Movie Label Fanboys

CA drafthouse-75If you like one Drafthouse Films release, you’ll probably like all of them.

 

 

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You know how a lot of music fans, particularly indie music fans, will find a record label they like and swear by it? This tendency may have gotten less common in recent years (i.e., the iTunes era). Personally, I went through Sub Pop, Merge, Matador, Touch & Go, and Kranky phases, and to this day I’m more likely to take a chance on something released by Drag City than I am any other record label: They’ve rarely steered me wrong in the past, and introduced me to all kinds of artists I now love. (It doesn’t hurt that sometimes DC dabbles in other mediums—they released Harmony Korine’s Trash Humpers on DVD, and put his book of short stories, A Crackup at the Race Riots, back in print after it being unattainable for years.) But how come people don’t do this with movie distributors? I’ve always been much more deeply involved with film than I have been with music, and yet I can’t recall ever meeting one person who is something of a fanboy for one or more particular movie studios.

This is a shame because, like my above-mentioned Drag City scenario, once you come to trust a movie distributor, you become more open to take chances on their releases, and are often exposed to stuff you like but may not have seen otherwise. Now, in fairness, I do know people who do this with certain DVD and blu-ray labels—good luck finding a hardcore film nerd who doesn’t have a big boner for the Criterion Collection—and any studies of the rise of the studio system circa the 1930s will include the type of film each studio was most known to produce. High-production values and the most recognizable stars in MGM flicks, artier and more European-inflected films from Paramount, etc. And yes, there are always people who seek out the new Pixar movie because it’s the new Pixar movie, or who have seen every hand-drawn Disney feature ever made, and on like that.

The types of people I seem not to encounter, though, are the ones who swear by a smaller studio that doesn’t make in-house productions, but only buys the American distribution rights for pre-existing independent or foreign movies at film festivals and such. I first started paying attention to this type of studio in the late ’90s, when Artisan was releasing stuff such as Pi, The Limey, and The Blair Witch Project, and the now-huge Lionsgate was distributing Dogma, Mr. Death, and Buffalo ’66. (You might also recall that around this time people were flocking toward what Miramax was up to, if only to see who that year’s Oscar contenders were going to be.) But what about current independent movie distributors? IFC often releases good stuff—in recent years I was a big fan of both Frances Ha and Cave of Forgotten Dreams—but after they made a bajillion dollars on 2002 release My Big Fat Greek Wedding, they’ve been releasing a whole bunch of movies per year. While a great many of them are good, IFC’s releases overall lack the curated nature recognized in some other studios. (The same goes for the heavyweight, studio-affiliated specialty distributors, like Sony Pictures Classics.)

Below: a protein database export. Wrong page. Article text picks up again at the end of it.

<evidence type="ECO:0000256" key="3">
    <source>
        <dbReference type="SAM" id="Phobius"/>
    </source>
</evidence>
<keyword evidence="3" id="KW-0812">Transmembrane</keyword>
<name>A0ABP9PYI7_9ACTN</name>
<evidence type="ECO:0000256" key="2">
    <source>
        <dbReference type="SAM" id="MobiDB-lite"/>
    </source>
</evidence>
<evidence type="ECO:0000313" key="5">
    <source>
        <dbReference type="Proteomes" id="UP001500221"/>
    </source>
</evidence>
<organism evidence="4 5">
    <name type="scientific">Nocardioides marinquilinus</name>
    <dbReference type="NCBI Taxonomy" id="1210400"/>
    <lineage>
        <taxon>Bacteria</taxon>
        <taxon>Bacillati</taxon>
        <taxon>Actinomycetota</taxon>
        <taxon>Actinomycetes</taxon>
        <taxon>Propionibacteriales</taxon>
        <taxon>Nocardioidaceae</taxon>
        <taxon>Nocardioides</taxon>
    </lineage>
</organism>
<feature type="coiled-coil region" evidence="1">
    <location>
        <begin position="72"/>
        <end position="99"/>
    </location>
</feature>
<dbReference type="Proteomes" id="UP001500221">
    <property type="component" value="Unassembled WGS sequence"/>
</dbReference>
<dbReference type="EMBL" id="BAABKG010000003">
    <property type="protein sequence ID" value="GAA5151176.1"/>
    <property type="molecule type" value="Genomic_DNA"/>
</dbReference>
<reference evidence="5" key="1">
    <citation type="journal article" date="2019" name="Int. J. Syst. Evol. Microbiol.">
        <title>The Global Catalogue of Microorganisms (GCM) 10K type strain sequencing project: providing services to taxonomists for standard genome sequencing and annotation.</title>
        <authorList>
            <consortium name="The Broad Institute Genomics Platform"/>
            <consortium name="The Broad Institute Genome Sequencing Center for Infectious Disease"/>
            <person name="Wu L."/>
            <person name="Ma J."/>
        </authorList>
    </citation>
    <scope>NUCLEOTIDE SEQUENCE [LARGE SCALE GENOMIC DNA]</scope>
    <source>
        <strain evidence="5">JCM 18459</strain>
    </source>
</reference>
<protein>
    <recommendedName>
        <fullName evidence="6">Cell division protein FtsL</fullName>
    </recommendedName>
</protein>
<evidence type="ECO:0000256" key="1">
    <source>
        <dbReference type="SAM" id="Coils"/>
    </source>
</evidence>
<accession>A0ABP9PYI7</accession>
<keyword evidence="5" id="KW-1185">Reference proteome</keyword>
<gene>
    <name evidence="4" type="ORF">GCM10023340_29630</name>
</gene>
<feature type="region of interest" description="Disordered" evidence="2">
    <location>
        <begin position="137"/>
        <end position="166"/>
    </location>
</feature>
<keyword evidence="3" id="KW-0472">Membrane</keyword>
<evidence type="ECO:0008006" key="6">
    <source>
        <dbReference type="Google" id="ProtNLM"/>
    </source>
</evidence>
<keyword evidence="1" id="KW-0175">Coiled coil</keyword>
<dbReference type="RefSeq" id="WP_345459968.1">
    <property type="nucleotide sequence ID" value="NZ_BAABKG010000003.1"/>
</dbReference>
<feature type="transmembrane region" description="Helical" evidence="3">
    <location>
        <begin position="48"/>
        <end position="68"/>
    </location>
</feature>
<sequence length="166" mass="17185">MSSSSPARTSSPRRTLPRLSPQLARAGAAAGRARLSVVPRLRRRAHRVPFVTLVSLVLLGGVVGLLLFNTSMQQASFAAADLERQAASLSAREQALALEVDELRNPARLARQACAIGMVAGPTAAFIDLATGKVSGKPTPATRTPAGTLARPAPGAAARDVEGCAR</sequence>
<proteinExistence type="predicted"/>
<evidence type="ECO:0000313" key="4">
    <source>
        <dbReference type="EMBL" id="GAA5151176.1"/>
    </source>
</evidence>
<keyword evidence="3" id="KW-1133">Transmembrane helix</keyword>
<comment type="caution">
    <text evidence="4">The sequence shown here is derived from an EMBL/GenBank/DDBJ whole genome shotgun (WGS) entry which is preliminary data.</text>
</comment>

While I often like theatrical releases from Magnolia (The Hunt, Compliance), Cinedigm (The Invisible War, Short Term 12), Kino Lorber (Computer Chess, A Touch of Sin), and Strand (Uncle Boonmee Who Can Recall His Past Lives, Post Tenebras Lux), the two studios most holding my fascination at the moment are A24 and Drafthouse Films. One has to assume that at least part of the reason why is that neither has really released all that many films so far—A24 has fewer than 20 films under their belt, and Drafthouse has about 30—so they’ve had fewer opportunities to fail; all of the studios mentioned so far in this column have upward of 100 theatrical releases, barring only Artisan and Cinedigm.

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Despite the small number of films A24 has released so far (at the time of this writing they have eight movies that have already opened and five more on the docket—and this is total, not just in 2014), their standard of quality is awfully high. Last year’s Spring Breakers landed at the #3 spot on my list of the top 10 films of the year, and Under the Skin, one of their releases so far will surely claim a spot on my 2014 list, with another film, Enemy, not far behind. That’s not a bad average. I have so far seen seven of A24’s releases ever, and wouldn’t hesitate to say I loved two of them—with another couple being very strong—and there hasn’t been one stinker in the bunch.